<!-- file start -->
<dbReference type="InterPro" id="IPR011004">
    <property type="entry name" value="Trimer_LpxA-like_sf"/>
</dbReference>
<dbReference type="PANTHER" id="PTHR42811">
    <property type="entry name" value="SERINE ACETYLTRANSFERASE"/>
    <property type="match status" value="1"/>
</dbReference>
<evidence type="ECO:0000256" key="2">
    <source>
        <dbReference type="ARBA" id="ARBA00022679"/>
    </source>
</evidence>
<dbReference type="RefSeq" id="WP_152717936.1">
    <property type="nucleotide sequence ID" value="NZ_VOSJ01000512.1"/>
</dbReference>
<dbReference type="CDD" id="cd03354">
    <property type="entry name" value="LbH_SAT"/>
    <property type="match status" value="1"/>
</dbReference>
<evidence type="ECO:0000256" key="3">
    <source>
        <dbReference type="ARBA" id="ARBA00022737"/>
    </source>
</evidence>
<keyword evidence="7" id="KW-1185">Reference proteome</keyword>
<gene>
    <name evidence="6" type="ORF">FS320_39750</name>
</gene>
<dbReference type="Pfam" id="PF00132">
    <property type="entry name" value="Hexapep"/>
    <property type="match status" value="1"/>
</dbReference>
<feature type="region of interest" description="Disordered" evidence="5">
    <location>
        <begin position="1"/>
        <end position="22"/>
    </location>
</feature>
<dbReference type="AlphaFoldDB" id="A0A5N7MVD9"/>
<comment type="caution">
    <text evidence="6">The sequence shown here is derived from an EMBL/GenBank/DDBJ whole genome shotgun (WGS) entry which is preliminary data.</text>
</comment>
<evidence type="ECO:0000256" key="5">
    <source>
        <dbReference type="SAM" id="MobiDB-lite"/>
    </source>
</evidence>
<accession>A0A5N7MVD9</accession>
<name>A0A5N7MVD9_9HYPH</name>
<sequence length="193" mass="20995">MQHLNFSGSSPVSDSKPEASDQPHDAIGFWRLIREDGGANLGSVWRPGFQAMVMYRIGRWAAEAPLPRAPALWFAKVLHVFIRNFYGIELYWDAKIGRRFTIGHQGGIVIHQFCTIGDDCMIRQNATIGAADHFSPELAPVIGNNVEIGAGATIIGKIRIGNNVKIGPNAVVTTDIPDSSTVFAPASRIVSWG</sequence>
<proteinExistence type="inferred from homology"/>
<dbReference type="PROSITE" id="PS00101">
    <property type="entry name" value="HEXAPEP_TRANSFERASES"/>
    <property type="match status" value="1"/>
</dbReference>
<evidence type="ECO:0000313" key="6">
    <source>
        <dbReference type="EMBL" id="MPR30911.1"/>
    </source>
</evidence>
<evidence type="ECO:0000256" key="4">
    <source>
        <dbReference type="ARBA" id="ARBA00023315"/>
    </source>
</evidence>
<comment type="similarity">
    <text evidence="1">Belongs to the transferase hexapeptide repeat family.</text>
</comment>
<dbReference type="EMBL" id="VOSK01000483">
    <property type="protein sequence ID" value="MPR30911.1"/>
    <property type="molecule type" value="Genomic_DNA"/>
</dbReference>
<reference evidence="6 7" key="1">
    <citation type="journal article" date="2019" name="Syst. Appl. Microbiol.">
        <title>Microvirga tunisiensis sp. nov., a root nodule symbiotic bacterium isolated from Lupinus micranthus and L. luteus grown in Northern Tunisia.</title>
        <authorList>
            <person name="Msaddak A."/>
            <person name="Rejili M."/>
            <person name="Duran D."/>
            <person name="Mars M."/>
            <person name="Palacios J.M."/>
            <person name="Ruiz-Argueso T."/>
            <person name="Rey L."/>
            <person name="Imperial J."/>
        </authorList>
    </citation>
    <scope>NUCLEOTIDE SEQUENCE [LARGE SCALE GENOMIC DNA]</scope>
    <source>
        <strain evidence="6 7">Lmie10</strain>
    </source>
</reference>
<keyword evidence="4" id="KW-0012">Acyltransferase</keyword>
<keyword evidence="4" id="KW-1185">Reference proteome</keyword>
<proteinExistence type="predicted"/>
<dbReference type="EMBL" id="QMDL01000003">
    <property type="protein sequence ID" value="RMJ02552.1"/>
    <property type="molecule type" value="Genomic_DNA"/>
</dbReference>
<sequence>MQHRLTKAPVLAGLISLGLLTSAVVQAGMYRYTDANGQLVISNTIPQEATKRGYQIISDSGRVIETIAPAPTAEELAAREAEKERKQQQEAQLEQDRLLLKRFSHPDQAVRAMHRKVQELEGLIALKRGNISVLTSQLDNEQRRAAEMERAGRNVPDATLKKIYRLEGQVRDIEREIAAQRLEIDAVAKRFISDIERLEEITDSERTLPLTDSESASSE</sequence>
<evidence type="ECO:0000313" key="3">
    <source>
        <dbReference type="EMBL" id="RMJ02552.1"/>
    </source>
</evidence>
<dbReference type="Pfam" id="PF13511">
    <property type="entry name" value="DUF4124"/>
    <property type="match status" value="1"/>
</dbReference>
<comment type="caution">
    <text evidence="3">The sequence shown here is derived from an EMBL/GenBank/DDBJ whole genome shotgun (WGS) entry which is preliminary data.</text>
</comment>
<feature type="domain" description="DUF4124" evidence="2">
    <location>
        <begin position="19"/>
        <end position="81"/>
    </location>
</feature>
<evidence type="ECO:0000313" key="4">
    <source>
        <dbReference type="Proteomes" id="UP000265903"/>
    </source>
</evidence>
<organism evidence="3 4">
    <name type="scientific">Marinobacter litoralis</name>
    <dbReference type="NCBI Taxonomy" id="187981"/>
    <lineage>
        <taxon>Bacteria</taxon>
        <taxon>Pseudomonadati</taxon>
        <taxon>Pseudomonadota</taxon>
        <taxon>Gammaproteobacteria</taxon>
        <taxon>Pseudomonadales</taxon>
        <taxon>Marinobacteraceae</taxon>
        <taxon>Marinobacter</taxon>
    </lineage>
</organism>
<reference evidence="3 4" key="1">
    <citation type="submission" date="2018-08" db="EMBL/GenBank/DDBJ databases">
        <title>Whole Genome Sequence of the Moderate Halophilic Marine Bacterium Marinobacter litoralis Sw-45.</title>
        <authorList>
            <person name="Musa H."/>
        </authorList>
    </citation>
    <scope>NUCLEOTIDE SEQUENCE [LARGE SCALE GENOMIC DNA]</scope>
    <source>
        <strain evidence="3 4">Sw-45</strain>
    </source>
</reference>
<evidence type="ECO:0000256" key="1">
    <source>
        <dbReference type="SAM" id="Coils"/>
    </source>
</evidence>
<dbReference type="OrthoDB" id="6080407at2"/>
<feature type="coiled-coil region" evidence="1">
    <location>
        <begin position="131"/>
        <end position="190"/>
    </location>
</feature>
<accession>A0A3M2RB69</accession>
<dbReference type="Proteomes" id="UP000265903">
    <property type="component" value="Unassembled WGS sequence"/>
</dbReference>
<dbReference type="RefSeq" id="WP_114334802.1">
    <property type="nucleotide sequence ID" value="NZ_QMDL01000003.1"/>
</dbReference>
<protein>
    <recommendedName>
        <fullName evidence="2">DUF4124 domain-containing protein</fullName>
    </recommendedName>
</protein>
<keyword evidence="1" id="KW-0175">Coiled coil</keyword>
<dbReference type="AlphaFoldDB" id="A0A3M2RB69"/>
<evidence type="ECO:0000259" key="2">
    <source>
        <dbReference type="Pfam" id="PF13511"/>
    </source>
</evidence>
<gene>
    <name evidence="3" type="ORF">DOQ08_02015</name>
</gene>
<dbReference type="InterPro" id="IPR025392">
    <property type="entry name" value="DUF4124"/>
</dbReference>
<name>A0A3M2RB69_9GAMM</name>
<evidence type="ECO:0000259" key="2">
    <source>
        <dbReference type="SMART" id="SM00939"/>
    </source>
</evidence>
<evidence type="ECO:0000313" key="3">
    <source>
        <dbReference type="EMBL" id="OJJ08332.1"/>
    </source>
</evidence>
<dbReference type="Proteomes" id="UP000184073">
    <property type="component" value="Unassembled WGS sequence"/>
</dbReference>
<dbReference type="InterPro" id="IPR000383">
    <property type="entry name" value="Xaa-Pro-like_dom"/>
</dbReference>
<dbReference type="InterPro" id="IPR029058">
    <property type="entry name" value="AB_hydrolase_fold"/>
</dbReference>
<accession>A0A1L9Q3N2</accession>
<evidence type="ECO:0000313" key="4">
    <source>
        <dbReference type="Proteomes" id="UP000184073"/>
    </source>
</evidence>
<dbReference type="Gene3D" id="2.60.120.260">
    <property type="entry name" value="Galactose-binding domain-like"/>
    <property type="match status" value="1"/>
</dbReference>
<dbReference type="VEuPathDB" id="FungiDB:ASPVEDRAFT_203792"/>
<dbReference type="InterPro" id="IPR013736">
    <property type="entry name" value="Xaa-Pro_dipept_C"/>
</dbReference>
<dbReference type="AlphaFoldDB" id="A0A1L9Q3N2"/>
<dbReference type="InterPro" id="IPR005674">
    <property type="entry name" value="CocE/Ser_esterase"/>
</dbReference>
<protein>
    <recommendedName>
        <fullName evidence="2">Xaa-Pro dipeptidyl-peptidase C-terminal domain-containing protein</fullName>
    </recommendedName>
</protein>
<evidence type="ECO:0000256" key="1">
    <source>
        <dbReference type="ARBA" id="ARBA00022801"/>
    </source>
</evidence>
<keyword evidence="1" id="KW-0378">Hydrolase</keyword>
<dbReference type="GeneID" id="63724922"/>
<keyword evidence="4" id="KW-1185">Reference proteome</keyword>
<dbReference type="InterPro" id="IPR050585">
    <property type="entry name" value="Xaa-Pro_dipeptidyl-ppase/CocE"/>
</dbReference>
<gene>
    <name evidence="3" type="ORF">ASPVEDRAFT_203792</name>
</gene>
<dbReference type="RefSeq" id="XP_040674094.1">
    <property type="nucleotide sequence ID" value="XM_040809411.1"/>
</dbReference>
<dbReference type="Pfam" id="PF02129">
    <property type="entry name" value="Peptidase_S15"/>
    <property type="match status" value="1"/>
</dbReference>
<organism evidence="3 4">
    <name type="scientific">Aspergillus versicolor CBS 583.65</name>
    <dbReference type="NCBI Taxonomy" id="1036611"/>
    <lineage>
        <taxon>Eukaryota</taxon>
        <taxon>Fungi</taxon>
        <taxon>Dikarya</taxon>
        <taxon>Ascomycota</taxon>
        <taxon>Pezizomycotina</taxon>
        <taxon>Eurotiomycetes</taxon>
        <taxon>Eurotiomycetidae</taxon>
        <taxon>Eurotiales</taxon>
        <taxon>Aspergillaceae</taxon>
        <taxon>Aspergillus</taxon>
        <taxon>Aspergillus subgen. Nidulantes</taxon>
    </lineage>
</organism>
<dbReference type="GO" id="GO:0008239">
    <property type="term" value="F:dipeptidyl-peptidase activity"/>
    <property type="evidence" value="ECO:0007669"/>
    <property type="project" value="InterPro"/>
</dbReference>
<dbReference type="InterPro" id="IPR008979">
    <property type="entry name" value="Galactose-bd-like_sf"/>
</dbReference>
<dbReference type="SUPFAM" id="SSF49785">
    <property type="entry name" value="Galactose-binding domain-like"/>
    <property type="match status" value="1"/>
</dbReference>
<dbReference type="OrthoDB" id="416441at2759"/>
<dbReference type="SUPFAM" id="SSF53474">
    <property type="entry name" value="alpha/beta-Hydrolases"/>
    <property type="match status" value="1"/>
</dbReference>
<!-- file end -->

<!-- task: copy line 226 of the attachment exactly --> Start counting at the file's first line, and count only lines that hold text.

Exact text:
    </recommendedName>